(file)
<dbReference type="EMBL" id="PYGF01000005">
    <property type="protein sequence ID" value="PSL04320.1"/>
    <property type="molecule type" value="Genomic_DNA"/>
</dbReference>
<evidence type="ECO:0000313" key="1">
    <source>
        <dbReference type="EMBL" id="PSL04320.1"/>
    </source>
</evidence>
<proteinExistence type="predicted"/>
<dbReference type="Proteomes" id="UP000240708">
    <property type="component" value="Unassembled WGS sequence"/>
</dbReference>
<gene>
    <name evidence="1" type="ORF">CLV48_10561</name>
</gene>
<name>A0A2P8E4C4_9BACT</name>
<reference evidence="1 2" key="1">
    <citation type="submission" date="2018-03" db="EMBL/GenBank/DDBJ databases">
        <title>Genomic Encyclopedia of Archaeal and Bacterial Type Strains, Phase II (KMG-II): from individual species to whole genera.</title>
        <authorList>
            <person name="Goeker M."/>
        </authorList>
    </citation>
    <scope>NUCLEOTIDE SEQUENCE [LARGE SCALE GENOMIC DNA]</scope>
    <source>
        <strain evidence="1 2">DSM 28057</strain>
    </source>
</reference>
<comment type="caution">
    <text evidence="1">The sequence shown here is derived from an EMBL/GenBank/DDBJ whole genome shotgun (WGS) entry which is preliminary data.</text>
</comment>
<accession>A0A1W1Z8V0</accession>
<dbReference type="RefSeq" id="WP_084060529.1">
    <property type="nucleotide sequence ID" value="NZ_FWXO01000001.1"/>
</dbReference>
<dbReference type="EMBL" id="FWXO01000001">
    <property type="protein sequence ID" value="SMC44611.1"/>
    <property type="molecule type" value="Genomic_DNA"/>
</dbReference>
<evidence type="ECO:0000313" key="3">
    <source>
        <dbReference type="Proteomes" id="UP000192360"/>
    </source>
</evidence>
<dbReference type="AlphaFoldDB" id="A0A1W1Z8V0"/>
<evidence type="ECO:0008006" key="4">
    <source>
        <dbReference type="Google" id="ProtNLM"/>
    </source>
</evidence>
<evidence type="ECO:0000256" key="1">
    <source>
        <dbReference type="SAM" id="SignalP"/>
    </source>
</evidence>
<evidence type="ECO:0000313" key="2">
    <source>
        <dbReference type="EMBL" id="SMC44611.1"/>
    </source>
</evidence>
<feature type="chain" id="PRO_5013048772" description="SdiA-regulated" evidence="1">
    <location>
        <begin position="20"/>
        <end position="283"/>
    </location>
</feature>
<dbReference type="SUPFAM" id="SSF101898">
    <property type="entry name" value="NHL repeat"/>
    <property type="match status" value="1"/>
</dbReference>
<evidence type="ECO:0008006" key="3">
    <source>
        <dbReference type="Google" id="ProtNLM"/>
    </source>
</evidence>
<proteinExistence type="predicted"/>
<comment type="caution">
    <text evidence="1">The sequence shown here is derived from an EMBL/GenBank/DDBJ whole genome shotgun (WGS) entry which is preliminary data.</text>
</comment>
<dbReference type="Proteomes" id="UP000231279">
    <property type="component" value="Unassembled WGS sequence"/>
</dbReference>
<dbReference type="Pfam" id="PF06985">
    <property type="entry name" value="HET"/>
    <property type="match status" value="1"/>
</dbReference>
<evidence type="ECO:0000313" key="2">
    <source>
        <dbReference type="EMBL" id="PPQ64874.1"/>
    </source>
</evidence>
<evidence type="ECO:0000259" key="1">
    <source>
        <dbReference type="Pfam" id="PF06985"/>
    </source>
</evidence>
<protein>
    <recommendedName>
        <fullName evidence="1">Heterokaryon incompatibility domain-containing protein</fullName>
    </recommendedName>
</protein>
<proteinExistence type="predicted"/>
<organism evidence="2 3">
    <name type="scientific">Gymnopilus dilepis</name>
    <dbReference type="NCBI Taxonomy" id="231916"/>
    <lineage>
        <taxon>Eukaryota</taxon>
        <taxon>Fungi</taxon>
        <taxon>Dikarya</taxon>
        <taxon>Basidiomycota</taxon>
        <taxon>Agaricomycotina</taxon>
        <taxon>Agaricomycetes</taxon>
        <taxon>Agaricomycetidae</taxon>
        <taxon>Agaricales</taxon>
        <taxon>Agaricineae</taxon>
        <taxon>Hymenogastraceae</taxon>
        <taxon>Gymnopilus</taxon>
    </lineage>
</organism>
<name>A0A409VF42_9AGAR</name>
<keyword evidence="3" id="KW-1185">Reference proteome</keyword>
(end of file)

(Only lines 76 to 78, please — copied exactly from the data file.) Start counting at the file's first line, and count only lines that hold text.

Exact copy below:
</evidence>
<proteinExistence type="predicted"/>
<comment type="caution">